Lenard Sees Few Large States Imposing Will on Less Populated Ones
WASHINGTON D.C. - Requiring compliance with the Streamlined Sales and Use Tax Agreement (SSUTA) would be harmful to many states, yield little in additional tax revenues, and undermine tax competition among states and jurisdictions, says Progress & Freedom Foundation Senior Fellow Tom Lenard. In "The Streamlined Sales Tax Project: An Initiative Whose Time has Not Yet Come," an essay written with Independent Analysis President Stephen McGonegal in the current Milken Institute Review, Lenard writes that "mandating SSUTA compliance would be tantamount to a requirement to adopt SSUTA."
Lenard, PFF's vice president for research, argues that a relatively large number of states would benefit from not participating in SSUTA, including states with little sales tax. In fact, according to a PFF study, those states would have "potentially a lot to gain" by opting out. "States choosing not to join will enjoy a competitive advantage visàvis SSUTA states." SSUTA proponents recognize that this is a problem for the viability of the SSUTA. Lenard points out that "because the benefits of SSUTA to the participating states decline as additional states opt out, some of its proponents have proposed that states - even if they choose to opt out - should still be required to collect taxes for SSTP members."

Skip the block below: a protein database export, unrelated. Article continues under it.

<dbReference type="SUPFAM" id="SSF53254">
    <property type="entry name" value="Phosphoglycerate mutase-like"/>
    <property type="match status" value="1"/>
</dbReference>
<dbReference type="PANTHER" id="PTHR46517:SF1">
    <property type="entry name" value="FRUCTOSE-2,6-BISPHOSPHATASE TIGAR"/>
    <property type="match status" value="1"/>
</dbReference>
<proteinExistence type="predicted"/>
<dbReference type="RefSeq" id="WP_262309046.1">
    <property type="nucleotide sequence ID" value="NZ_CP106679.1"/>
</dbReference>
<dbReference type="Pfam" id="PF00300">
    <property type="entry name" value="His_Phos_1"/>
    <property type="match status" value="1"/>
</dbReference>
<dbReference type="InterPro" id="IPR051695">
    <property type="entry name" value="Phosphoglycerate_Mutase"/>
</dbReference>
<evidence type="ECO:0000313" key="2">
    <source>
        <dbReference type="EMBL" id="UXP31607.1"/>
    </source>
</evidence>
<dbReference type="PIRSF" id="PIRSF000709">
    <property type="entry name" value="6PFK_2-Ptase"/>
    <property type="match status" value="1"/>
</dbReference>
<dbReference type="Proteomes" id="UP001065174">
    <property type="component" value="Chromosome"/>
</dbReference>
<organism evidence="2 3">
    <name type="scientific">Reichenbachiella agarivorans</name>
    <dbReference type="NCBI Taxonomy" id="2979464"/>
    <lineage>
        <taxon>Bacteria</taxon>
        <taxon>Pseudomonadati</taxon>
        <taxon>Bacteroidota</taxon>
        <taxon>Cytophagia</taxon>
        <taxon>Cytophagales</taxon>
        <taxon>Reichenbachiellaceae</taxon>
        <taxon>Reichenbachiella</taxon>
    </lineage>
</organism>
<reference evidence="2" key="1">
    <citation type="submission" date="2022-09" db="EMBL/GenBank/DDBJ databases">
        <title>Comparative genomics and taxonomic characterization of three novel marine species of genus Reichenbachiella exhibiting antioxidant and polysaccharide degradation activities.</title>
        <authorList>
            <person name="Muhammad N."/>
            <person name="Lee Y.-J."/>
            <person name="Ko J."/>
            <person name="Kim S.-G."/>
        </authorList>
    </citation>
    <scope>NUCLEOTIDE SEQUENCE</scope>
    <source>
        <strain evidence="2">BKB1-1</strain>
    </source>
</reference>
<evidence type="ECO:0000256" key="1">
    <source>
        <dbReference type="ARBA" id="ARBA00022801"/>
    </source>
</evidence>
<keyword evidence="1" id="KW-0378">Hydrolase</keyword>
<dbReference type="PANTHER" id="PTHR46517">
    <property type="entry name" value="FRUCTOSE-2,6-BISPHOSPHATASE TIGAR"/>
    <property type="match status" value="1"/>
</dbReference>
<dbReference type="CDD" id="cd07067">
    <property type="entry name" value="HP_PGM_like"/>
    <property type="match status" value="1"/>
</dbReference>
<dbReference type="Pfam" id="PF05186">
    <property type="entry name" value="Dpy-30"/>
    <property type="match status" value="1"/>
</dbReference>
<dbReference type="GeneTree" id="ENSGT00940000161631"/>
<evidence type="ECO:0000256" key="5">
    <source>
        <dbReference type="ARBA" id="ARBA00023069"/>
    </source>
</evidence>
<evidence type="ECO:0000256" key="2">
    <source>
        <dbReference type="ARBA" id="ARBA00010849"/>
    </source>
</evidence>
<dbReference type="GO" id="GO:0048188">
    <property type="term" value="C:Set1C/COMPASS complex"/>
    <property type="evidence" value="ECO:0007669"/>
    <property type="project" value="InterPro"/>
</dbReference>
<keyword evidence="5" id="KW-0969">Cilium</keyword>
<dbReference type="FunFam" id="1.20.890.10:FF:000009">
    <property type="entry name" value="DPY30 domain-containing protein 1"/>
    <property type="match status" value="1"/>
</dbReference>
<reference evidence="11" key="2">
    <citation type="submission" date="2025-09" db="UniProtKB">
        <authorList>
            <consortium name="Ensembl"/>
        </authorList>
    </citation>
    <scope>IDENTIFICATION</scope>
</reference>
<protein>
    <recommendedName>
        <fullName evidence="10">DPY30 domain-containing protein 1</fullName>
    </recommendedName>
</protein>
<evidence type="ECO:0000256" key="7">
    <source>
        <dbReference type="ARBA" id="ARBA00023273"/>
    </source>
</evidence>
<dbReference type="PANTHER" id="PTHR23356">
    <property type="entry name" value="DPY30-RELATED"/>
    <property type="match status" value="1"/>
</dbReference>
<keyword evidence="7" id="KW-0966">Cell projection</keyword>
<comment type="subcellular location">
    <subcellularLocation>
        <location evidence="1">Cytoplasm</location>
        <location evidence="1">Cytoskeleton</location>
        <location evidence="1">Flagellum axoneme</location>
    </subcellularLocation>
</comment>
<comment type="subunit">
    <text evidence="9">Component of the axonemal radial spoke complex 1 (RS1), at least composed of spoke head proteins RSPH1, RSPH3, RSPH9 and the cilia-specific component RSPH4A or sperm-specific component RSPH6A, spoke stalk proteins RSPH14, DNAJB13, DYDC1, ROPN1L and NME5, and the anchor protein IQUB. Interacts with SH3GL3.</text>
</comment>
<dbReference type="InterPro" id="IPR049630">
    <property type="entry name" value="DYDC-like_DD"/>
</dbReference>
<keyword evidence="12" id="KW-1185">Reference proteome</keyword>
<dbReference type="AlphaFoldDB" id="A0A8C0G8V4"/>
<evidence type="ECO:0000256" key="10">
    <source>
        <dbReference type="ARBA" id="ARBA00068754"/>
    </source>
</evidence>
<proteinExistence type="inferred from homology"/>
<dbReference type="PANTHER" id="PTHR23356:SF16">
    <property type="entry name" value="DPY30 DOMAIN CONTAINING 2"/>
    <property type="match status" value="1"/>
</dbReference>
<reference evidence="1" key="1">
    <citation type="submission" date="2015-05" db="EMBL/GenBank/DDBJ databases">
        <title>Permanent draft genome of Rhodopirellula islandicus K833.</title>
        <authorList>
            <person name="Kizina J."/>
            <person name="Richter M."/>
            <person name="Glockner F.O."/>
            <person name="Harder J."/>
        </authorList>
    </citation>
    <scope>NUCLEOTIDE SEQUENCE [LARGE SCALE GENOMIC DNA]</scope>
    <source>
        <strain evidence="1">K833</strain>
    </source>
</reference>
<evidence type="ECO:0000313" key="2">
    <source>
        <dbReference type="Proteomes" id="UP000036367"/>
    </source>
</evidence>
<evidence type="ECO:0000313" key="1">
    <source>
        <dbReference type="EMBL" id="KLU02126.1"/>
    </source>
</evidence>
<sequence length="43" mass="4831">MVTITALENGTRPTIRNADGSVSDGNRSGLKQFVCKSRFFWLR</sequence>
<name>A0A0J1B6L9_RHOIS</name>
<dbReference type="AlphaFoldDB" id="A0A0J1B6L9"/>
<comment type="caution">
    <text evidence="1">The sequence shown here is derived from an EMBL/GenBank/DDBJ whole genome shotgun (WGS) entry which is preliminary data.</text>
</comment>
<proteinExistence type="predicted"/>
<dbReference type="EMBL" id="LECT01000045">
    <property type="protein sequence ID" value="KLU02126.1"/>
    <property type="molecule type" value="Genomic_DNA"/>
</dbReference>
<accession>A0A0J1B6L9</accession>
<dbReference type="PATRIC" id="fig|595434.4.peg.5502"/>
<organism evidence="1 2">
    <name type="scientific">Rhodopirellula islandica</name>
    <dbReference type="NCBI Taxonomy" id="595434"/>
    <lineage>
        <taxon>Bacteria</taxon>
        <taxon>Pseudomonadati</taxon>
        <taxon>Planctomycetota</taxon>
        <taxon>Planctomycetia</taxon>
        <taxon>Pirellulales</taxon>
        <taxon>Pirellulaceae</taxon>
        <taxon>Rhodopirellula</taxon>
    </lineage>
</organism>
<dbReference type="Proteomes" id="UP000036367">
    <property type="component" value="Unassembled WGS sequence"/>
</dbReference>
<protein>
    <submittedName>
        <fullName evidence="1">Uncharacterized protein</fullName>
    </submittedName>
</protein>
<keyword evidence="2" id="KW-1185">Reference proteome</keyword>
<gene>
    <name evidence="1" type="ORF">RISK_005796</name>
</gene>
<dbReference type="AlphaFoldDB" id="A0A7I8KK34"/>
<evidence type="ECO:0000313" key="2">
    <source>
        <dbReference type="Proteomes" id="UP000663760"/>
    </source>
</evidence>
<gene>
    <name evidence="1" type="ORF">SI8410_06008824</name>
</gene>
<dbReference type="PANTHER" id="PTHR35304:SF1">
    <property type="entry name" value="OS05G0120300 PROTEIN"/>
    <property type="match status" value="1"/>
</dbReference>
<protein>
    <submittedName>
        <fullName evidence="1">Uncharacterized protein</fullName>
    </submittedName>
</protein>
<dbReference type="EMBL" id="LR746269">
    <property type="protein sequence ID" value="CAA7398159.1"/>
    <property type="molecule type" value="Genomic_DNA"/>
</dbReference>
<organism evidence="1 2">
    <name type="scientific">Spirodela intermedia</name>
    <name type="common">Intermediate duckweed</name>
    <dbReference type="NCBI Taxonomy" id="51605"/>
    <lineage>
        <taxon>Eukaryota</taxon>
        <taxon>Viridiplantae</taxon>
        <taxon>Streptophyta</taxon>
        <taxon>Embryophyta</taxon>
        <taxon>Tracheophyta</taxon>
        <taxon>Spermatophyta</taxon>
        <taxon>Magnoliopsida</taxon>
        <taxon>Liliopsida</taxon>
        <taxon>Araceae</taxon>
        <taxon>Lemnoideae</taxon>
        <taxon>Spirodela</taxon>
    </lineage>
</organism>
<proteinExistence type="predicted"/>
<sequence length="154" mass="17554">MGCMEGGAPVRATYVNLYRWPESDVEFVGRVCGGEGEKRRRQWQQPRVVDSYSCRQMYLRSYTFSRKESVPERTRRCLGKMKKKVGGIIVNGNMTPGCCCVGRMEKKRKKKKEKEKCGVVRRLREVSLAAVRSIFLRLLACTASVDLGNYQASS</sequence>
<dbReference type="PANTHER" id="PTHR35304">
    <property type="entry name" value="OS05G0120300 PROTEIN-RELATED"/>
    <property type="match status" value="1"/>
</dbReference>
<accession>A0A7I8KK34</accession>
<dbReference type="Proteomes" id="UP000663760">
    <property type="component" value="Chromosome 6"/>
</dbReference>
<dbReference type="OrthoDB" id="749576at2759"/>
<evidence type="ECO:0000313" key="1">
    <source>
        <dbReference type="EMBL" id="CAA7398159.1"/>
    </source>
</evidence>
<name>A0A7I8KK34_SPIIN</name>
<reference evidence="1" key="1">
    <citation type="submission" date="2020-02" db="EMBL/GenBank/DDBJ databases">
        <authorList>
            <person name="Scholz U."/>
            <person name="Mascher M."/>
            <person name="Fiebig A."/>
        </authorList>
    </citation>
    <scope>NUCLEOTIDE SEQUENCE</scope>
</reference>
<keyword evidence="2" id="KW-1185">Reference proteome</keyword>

Such a mandate, Lenard says, "would seriously erode the benefits of tax competition that are an important part of our federal system." States that currently attract commerce with an absence of sales taxes might be forced to impose them.
SSUTA is a multistate compact designed to harmonize and simplify sales tax collection in order to bypass a 1992 Supreme Court decision and allow collection of taxes from outofstate vendors. As of September 2004, 20 of the 42 states in the Streamlined Sales Tax Project had adopted SSUTA, and others were considering it. Several members of Congress wish to have compliance with SSUTA become mandatory for any vendor with annual receipts of over $5 million if SSUTA is adopted by at least 10 states with 20 percent of the U.S. population.
In a time of tight budgets, efforts by some state officials to collect online sales taxes is understandable, says Lenard, but such taxes won't be the panacea they are believed to be. "In fact," he says, "the bulk of potentially taxable remote sales are not online, but from traditional offline retail categories like direct mail, catalog sales and telemarketing. Overall, out of the $1.15 trillion in remote sales in 2001 (the most recent year for which complete data were available), only $123 billion would have been affected by adoption of SSUTA. The remaining remote sales were either exempt or already taxed."
The Progress & Freedom Foundation is a market-oriented think tank that studies the digital revolution and its implications for public policy. It is a 501(c)(3) research & educational organization.